10.  You develop a physical tolerance, meaning more of the substance is required in order for the desired effects to be produced. 
  11.  You experience withdrawal symptoms when you abruptly stop using your drug of choice.

Mental Effects

There are both short and long-term mental effects associated with drug use. Effects depend heavily on the specific substance being used and whether or not the individual was previously suffering from a mental illness. Common mental effects of drug use or dependence include:

  • Mood swings.
  • Increased irritability and agitation. 
  • Angry or violent outbursts. 
  • New or worsening symptoms of anxiety.
  • New or worsening symptoms of depression. 
  • Panic attacks. 
  • Suicidal ideation or attempts. 
  • Problems with concentration and memory. 

 Physical Effects

There are many short and long-term physical effects of drug use. These effects range in severity, and depend heavily on several factors including the type of substance being used and the presence of any pre-existing chronic health conditions. Common physical effects of drug use and dependence include:

  • Increased risk of cancer. 
  • Liver and kidney disease.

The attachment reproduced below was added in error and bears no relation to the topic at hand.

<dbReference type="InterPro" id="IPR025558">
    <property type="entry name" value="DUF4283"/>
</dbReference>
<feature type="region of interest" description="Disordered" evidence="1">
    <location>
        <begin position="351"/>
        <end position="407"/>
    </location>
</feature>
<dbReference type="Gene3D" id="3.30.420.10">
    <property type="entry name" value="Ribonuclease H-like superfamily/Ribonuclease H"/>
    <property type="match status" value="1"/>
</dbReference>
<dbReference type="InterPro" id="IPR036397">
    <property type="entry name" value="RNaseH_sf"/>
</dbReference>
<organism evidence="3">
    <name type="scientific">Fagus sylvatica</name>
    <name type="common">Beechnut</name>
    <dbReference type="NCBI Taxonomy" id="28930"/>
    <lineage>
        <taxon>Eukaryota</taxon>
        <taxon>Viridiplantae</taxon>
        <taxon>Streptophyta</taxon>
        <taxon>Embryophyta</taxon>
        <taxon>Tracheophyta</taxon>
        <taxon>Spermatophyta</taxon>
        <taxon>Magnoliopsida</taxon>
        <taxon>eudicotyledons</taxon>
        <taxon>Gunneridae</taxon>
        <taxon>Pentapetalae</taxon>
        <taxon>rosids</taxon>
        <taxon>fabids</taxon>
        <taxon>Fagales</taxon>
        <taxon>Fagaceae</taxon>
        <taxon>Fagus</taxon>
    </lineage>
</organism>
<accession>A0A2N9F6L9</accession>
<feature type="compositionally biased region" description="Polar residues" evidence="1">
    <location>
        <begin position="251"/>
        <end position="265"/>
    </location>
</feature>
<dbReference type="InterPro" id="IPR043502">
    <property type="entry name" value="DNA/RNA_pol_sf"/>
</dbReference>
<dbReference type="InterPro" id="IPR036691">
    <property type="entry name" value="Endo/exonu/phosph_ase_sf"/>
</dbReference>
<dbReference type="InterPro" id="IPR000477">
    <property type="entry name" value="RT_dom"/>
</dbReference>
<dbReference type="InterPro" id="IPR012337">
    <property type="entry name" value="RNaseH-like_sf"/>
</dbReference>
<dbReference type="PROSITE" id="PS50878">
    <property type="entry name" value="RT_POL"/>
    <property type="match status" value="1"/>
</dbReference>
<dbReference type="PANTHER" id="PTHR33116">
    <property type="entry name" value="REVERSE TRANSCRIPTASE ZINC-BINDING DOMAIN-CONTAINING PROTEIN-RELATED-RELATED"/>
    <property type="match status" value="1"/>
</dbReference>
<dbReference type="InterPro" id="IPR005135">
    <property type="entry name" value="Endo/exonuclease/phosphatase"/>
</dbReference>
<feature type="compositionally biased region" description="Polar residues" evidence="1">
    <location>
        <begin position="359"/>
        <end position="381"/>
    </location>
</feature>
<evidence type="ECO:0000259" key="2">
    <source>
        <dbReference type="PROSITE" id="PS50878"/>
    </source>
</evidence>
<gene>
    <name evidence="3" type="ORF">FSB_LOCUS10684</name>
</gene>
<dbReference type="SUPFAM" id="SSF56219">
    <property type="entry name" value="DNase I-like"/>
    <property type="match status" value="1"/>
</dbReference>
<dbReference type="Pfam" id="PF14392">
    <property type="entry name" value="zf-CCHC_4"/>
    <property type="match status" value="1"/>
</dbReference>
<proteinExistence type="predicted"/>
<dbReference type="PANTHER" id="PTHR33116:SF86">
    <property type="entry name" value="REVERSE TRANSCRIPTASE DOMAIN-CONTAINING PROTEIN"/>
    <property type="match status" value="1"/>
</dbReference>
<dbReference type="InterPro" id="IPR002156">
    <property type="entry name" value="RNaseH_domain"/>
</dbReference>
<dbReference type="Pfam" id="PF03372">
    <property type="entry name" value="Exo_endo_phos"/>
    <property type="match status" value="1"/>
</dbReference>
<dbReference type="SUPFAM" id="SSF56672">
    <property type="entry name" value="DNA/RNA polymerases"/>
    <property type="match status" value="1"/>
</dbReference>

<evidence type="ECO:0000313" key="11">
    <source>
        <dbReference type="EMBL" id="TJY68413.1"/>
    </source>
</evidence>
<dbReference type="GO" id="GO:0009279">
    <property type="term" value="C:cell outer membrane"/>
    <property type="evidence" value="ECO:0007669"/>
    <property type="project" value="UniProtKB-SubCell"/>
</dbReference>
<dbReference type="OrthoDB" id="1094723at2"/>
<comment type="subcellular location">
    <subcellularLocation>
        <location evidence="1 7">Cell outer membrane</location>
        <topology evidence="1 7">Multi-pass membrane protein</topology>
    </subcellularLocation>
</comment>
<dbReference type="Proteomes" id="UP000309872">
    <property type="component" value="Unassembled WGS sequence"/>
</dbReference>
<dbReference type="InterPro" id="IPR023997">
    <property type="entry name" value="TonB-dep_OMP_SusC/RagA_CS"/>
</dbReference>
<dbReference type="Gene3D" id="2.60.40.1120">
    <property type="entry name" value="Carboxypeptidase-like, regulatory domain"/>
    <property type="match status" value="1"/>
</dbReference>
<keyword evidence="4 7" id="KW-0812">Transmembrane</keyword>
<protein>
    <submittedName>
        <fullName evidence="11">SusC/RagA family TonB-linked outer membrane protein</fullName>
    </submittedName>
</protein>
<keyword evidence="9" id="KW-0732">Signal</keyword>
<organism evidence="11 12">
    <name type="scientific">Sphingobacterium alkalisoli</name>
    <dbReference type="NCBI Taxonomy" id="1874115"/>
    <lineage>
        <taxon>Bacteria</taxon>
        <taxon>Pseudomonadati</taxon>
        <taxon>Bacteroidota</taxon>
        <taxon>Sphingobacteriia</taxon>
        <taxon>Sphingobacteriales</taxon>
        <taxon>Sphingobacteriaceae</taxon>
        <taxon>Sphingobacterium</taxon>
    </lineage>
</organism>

• Cardiovascular issues and heart disease. 
  • Significant changes to weight. 
  • Malnourishment. 
  • Gastrointestinal and digestive issues. 
  • Severe dental problems. 
  • Skin lesions, infections, and abscesses. 
  • Increased risk of accident or injury. 

Preventing Drug Addiction

Can the development of drug addiction be prevented? In short, yes — but the only fool-proof way to avoid developing an addictive disorder is by completely avoiding all mood and mind-altering substances and maintaining total abstinence. For many individuals, completely avoiding all chemical substances is unrealistic. However, research shows that outreach and education concerning the dangers of illicit drug use have been beneficial in helping reduce addiction cases. 

The National Institute on Drug Abuse reports, “Results from NIDA-funded research have shown that prevention programs involving families, schools, communities, and the media are effective for preventing or reducing drug use and addiction. Although personal events and cultural factors affect drug use trends, when young people view drug use as harmful, they tend to decrease their drug taking. Therefore, education and outreach are key in helping people understand the possible risks of drug use. Teachers, parents, and health care providers have crucial roles in educating young people and preventing drug use and addiction.”